Update: Microsoft Deactivated Crypto-Jacking Mining Virus Embedded in Kobe Bryant’s Photo


Kobe Bryant

Update: Microsoft Deactivated Crypto-Jacking Mining Virus Embedded in Kobe Bryant’s Photo

An elaborate scheme to illegally mine Monero hidden within Kobe Bryant image has been successfully blocked by Microsoft.

Kobe Bryant was a Legend

Earlier, there were reports that cybercriminals had devised an elaborate trick to illegally mine Monero, a cryptocurrency, by hiding a mining code inside Kobe’s photo.

Kobe died earlier this week in a tragic helicopter accident and was among the nine people who perished in the early morning crash.

Before his death, the basketball legend was highly regarded in the sporting circles and had initiated several community programs to empower local children and to promote the sport in the United States.

Given his popularity, his death came as a shocker and his family were condoled by global leaders including President Donald Trump, Barack Obama, influencers in the sporting community, and leading celebrities.

Microsoft Intervenes

With the attention, Windows noted that cybercriminals had hatched a plan and embed a mining code within Kobe’s image.

“While the world mourns the loss of an NBA legend, cybercriminals are, as expected, taking advantage of the tragedy. We found a malicious HTML file posing as a Kobe Bryant wallpaper that contains a coin mining script.”

Upon activation, the code will execute and begin using the individual’s computing power to illegally mine XMR, the native currency of the privacy-focused blockchain.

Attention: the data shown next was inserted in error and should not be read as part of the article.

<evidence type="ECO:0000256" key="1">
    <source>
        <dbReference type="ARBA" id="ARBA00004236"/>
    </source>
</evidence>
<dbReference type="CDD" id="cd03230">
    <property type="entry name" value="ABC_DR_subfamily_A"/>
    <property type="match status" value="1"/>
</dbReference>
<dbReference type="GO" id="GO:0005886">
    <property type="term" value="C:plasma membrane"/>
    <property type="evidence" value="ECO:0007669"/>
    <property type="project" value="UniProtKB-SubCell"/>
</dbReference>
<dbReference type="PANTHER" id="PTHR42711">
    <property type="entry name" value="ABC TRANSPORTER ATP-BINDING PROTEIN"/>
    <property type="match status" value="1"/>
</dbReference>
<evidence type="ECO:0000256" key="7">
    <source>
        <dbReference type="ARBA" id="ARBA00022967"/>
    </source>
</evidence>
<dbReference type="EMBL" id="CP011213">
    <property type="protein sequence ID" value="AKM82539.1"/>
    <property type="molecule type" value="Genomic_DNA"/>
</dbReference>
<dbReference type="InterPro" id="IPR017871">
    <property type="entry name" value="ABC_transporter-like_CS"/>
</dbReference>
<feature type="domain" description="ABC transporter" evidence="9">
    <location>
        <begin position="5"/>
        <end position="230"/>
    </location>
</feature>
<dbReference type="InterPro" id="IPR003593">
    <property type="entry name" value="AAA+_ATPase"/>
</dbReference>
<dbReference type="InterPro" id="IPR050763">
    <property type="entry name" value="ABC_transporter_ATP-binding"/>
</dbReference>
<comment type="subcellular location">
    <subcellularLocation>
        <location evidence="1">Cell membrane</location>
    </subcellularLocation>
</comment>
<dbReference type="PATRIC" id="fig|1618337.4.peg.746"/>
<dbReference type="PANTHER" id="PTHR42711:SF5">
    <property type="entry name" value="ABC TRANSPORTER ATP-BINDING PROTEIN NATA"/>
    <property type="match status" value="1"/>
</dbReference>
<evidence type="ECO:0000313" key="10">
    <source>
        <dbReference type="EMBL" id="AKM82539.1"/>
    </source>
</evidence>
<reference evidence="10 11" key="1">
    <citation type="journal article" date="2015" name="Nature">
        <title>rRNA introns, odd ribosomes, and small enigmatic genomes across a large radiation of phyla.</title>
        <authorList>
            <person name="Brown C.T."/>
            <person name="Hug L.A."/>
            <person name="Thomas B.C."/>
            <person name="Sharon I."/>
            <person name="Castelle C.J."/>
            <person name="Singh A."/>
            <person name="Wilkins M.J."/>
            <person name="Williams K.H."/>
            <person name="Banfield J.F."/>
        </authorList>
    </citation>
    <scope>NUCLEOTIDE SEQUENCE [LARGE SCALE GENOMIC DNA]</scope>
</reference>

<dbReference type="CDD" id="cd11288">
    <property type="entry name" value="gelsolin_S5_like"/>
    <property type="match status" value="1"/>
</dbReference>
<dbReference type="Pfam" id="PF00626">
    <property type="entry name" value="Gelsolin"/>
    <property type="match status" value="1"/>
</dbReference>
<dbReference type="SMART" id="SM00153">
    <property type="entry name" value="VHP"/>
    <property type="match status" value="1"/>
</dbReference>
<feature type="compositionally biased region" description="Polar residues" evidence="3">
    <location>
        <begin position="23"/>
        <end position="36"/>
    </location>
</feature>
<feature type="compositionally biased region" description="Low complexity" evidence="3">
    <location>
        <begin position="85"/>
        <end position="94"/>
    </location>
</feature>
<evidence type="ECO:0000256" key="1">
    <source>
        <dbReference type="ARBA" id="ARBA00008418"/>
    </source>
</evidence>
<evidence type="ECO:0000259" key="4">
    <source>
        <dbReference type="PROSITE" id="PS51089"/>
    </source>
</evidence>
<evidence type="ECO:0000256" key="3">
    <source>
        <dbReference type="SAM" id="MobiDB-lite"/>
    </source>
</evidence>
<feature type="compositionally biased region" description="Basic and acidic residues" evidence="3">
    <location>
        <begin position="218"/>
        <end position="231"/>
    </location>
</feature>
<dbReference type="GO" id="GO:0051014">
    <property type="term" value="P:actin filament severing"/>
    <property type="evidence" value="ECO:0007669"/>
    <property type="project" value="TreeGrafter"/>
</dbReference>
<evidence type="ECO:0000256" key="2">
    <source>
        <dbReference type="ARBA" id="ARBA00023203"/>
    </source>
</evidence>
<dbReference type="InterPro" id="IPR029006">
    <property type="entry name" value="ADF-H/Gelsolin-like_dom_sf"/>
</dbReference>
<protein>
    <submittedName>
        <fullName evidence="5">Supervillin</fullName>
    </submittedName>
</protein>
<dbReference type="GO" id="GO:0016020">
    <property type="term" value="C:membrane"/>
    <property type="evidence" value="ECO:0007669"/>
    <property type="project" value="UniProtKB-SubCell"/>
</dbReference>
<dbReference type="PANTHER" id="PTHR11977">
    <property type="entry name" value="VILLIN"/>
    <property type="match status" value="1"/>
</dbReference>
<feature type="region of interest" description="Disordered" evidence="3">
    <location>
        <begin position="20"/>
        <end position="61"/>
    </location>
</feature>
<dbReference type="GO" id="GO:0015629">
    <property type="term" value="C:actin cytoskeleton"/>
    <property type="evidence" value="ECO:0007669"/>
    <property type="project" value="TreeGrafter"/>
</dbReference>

The practice is called steganography, and the process of illegally mining crypto currencies through a self-executing code is Crypto Jacking.

Criminals prefer to embed such codes in pictures of leading celebrities considering how viral they can become. The higher the chances of being shared widely, the more they are clickable and hence mine more coins before spreading to different systems.

To protect users, Microsoft updated the community saying they had blocked the hosting website:

“Microsoft Defender SmartScreen blocks the website hosting the coin miner. Microsoft Defender ATP detects the malicious HTML file as Trojan.”

Other Cases of Crypto-Jacking

In August 2019, the French cyber unit wing, cyber gendarmes, deactivated a crypto-jacking bot, that had allegedly infected over 850k servers.

Its head, as BBC reported, was in France and was first identified by Avast, an anti-virus firm.

Jean-Dominique Nollet, the head of the Center for Combating Digital Crime (C3N), said:

“Basically, we managed to detect where was the command server, the control tower of the network of infected computers, the “botnet.” It was copied, replicated with a server of ours, and made to do things that allow the virus to be idle on the victims’ computers.”

Author: Dalmas Ngetich
Dalmas is a very active cryptocurrency content creator and highly regarded technical analyst. He’s passionate about blockchain technology and the futuristic potential of cryptocurrencies and enjoys the opportunity to help educate bitcoin enthusiasts through his writing insights and coin price chart analysis. Follow him at @dalmas_ngetich
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Dalmas Ngetich 335 Articles
Dalmas is a very active cryptocurrency content creator and highly regarded technical analyst. He’s passionate about blockchain technology and the futuristic potential of cryptocurrencies and enjoys the opportunity to help educate bitcoin enthusiasts through his writing insights and coin price chart analysis. Follow him at @dalmas_ngetich
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